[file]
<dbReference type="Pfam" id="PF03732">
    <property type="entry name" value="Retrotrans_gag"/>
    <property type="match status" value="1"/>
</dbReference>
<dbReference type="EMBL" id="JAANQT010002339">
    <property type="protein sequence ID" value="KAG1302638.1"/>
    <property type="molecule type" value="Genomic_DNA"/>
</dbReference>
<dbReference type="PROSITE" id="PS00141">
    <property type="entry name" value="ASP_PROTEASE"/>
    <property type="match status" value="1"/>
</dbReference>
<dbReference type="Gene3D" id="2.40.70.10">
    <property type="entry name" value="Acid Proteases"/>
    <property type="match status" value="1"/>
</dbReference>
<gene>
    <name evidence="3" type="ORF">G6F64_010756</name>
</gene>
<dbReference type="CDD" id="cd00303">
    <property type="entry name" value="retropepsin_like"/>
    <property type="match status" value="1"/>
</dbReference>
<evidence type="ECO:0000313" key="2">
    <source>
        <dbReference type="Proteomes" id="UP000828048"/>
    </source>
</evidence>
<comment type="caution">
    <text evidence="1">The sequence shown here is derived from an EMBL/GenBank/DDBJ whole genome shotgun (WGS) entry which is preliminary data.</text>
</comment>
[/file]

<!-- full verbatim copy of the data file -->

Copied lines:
<dbReference type="Pfam" id="PF03732">
    <property type="entry name" value="Retrotrans_gag"/>
    <property type="match status" value="1"/>
</dbReference>
<dbReference type="EMBL" id="JAANQT010002339">
    <property type="protein sequence ID" value="KAG1302638.1"/>
    <property type="molecule type" value="Genomic_DNA"/>
</dbReference>
<dbReference type="PROSITE" id="PS00141">
    <property type="entry name" value="ASP_PROTEASE"/>
    <property type="match status" value="1"/>
</dbReference>
<dbReference type="Gene3D" id="2.40.70.10">
    <property type="entry name" value="Acid Proteases"/>
    <property type="match status" value="1"/>
</dbReference>
<gene>
    <name evidence="3" type="ORF">G6F64_010756</name>
</gene>
<dbReference type="CDD" id="cd00303">
    <property type="entry name" value="retropepsin_like"/>
    <property type="match status" value="1"/>
</dbReference>
<evidence type="ECO:0000313" key="2">
    <source>
        <dbReference type="Proteomes" id="UP000828048"/>
    </source>
</evidence>
<comment type="caution">
    <text evidence="1">The sequence shown here is derived from an EMBL/GenBank/DDBJ whole genome shotgun (WGS) entry which is preliminary data.</text>
</comment>